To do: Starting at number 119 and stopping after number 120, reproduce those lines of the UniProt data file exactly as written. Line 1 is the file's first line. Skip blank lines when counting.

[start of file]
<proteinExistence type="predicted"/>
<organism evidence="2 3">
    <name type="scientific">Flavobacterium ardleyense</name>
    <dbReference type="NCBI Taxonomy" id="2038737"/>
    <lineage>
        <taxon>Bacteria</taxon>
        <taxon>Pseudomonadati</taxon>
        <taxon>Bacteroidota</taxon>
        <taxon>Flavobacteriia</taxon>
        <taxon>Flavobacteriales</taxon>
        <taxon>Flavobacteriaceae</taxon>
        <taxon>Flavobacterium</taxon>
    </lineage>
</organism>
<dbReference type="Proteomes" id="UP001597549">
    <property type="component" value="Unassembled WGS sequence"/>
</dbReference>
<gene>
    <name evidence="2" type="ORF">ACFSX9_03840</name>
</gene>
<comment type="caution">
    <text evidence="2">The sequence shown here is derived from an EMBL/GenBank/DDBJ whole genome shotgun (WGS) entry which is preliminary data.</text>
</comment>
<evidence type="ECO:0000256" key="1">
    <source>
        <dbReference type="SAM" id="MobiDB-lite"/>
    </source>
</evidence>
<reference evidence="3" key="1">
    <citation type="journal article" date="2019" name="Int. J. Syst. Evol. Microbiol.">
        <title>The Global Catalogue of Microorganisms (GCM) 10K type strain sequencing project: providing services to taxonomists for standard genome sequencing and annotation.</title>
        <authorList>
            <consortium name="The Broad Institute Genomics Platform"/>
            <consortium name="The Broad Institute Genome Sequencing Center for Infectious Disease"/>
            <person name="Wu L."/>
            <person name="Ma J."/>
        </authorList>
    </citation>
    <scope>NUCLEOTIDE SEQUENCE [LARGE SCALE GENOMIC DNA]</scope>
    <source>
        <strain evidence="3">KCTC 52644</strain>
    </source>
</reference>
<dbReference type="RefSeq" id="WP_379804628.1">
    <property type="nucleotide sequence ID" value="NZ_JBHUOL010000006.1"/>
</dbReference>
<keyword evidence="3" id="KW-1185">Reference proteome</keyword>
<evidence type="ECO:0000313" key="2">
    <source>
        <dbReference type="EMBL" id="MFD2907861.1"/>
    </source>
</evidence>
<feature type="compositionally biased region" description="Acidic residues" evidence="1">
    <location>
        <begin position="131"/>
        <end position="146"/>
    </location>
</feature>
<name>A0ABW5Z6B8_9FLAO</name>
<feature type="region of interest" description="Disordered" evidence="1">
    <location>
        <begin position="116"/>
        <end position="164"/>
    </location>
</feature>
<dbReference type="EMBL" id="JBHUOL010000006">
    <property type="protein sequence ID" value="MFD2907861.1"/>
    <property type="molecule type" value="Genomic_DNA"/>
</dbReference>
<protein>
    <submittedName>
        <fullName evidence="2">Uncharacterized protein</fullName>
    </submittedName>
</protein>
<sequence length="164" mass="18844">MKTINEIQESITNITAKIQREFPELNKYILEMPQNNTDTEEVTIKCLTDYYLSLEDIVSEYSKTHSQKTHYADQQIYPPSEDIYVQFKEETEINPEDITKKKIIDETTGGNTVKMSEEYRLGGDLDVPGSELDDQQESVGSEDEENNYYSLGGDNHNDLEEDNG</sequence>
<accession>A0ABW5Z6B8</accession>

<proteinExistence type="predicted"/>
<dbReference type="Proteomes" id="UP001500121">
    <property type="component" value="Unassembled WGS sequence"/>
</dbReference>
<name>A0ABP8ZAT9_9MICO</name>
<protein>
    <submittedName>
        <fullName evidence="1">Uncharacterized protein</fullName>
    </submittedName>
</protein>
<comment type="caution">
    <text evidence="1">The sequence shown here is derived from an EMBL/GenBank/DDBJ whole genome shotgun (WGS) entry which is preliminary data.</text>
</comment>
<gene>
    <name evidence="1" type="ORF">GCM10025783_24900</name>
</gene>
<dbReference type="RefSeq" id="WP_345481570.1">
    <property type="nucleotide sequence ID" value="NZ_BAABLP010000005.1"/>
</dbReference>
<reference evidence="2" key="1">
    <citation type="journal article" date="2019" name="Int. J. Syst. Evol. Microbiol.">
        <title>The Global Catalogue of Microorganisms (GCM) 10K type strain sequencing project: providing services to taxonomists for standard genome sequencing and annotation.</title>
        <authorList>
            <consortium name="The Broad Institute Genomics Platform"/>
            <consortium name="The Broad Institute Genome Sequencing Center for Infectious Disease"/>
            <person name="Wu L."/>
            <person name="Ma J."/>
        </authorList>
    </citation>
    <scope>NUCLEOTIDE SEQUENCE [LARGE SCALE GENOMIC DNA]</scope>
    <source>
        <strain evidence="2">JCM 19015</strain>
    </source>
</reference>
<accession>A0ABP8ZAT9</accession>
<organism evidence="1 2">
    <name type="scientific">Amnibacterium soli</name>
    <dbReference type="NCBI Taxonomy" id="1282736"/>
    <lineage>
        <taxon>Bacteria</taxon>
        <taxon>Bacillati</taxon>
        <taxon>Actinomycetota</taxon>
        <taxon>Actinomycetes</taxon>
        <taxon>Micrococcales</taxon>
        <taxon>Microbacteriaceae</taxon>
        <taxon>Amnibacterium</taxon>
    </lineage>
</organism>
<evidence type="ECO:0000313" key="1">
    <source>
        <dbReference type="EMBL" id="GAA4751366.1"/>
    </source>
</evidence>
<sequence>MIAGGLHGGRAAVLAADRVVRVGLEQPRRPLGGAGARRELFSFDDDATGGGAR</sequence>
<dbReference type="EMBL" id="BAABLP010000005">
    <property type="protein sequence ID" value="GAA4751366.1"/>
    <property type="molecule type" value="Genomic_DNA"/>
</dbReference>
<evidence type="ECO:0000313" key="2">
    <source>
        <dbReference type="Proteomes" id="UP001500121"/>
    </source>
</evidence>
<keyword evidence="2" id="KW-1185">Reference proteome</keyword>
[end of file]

        <taxon>Actinomycetes</taxon>
        <taxon>Micrococcales</taxon>